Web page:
Barbados is a true tropical island paradise. Think stunning blonde beaches lapped by the turquoise waters of the Caribbean Sea, year-round sunshine and rum punch! However, Barbados’ appeal is far wider than this with its colonial heritage and rugged natural scenery. A winning combination of the exotic and the familiar.
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My two kids say our family holiday to Barbados was the best ever! It truly is a great destination for families. The highlight was our catamaran trip out to swim with the turtles.
Known as the 'Pearl of the Caribbean', Barbados is a deservedly world-famous destination. A gorgeous tropical paradise containing the popular cruise port of Bridgetown, the island itself is actually an enormous coral reef that was formed over a million years ago. This unique geography results in a breathtaking coastline, and some of the best snorkelling, surfing and diving action in the world!
The western half of the pear-shaped island, often referred to as the Platinum Coast, is dominated by deluxe beach resorts with great facilities. The central highlands area of the island is home to some interesting cultural sights (including distilleries and plantations), picturesque villages and some amazing walking and hiking trails. The eastern half of the island, which gives way to the Atlantic Ocean, is commonly referred to as the 'Soup Bowl' because of its big waves and foaming surf; this is the place to be for surfers and backpackers, home to an assortment of low-cost accommodation and lively beach-side bars.
Called 'Little England' by some, Barbados' strong ties with English culture over the years have bequeathed it a genial atmosphere and good infrastructure. The sun shines 340 days of the year in Barbados, and the famously friendly locals only serve to increase the island's glorious ambiance. Barbados is one of the most popular winter sun vacation destinations in the world for northern hemisphere tourists, and is an obligatory stop on any Caribbean cruise adventure.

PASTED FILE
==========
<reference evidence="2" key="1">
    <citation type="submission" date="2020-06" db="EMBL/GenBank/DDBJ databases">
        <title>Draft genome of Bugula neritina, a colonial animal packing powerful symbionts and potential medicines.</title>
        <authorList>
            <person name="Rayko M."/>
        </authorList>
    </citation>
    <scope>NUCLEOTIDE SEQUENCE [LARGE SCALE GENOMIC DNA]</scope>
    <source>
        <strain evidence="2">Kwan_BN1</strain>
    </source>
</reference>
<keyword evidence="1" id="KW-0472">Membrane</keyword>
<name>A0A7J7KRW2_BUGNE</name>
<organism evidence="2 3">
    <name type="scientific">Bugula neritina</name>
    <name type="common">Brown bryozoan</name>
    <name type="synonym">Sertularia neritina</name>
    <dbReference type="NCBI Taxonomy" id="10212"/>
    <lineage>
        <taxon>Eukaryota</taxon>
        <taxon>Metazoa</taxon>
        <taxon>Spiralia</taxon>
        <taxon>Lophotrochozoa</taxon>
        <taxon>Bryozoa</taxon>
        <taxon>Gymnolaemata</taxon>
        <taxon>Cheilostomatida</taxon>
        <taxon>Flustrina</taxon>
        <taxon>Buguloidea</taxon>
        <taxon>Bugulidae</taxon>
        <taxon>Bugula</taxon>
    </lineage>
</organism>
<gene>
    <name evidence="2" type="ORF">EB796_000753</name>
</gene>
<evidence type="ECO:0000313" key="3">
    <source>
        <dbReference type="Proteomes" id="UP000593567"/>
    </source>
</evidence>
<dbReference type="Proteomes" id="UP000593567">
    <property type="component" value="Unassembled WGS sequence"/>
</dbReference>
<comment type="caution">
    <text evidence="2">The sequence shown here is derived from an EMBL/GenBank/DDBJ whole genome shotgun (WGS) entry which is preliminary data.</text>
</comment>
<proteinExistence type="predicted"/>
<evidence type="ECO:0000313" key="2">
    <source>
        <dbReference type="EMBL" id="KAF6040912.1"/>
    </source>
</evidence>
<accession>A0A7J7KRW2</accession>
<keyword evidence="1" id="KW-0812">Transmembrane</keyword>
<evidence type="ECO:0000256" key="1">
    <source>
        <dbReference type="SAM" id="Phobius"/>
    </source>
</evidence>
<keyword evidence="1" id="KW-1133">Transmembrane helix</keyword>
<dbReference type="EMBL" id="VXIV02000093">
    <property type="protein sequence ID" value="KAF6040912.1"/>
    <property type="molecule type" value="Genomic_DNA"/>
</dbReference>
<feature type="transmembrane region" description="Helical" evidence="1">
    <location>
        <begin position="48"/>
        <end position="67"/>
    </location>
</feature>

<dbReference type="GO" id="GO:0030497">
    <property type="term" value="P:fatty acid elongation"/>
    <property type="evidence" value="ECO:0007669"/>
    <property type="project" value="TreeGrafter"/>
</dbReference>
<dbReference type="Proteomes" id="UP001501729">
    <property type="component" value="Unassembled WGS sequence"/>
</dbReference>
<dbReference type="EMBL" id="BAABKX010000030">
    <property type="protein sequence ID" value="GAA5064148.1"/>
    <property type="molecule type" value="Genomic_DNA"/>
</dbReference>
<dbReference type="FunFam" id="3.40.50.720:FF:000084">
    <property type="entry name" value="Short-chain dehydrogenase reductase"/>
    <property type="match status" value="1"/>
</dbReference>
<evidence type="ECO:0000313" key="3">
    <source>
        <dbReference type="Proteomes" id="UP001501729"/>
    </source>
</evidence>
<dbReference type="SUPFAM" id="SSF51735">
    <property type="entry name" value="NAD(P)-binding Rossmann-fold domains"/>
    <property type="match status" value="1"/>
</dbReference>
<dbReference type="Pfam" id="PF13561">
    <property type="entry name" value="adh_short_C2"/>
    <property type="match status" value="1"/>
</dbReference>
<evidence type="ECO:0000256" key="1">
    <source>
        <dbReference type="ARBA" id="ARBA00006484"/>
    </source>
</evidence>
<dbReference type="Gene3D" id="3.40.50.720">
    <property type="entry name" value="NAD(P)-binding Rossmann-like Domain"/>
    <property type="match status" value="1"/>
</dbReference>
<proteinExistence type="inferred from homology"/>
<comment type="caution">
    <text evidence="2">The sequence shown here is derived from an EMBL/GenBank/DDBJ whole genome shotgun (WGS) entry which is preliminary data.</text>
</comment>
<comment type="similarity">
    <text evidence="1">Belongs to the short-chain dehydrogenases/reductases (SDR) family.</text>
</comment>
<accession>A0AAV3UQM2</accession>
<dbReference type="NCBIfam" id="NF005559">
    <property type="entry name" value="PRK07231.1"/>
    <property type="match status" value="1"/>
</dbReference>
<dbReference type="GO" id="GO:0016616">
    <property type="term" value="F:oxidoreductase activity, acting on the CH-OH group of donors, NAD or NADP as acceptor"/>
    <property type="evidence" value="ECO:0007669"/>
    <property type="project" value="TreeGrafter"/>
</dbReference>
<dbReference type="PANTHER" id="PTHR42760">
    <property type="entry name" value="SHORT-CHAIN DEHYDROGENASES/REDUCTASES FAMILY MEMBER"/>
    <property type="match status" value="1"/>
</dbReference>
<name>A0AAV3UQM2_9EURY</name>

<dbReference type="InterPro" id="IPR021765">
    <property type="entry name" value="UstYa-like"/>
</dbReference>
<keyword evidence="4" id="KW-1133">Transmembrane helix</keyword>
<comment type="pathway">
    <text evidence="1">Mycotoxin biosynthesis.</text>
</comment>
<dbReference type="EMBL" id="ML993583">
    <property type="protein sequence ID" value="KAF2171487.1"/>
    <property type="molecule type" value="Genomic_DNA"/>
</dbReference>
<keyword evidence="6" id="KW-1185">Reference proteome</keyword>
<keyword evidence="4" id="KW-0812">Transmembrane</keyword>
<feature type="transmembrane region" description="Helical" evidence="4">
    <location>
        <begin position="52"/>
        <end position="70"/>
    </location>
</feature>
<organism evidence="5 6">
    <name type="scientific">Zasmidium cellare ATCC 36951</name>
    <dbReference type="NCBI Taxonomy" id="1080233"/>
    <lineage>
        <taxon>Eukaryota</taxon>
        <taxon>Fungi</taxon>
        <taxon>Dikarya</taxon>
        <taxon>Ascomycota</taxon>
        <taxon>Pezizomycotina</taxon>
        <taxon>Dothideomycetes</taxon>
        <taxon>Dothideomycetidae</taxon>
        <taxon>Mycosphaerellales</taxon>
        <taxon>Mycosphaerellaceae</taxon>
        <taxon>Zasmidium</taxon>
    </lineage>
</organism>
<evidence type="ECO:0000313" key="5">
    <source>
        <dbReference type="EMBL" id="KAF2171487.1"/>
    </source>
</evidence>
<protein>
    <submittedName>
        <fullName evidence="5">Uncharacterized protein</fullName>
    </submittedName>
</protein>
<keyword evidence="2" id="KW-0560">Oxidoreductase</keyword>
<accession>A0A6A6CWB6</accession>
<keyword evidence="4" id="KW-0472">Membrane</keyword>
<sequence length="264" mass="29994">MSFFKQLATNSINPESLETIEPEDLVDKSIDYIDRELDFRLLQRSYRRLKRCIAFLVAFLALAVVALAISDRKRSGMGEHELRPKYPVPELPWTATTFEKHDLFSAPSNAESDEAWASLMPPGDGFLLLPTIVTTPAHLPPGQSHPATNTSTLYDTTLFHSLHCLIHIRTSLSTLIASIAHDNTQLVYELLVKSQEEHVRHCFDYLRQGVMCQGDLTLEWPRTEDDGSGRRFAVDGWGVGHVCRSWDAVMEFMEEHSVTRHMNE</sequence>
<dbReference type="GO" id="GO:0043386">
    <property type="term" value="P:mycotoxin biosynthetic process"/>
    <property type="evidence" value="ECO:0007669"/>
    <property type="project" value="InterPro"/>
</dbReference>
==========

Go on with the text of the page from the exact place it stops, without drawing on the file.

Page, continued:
Try a Taste
Cou cou & flying fish
Flying fish served with cou cou is the national dish of Barbados. It’s similar to polenta or grits and is made with corn flour and okra. On its own, cou cou is a staple dish that can be added to virtually any meal with meat and fish to give it a bit more heft.
Often considered to be the island’s unofficial national dish, macaroni pie is essentially a baked and very rich take on mac and cheese. It’s incredibly versatile, with some vendors adding spices such as black pepper, curry pepper and various hot sauces.
Mount Gay Rum
The world’s oldest rum distillery, established in 1703 – learn all about how rum is made, from sugar cane to the coral-filtered water that’s native to Barbados. Enjoy a traditional Bajan lunch or try a cocktail mixing session
What I had not realised before visiting Barbados was the great food I would get to sample. There are some absolutely fabulous restaurants to try, our favourites being Champers, The Fish Pot and Lone Star, which is right next to Ju Ju’s – a great beach café. People are so friendly wherever you go – locals and tourists mix together in bars and restaurants and on beaches.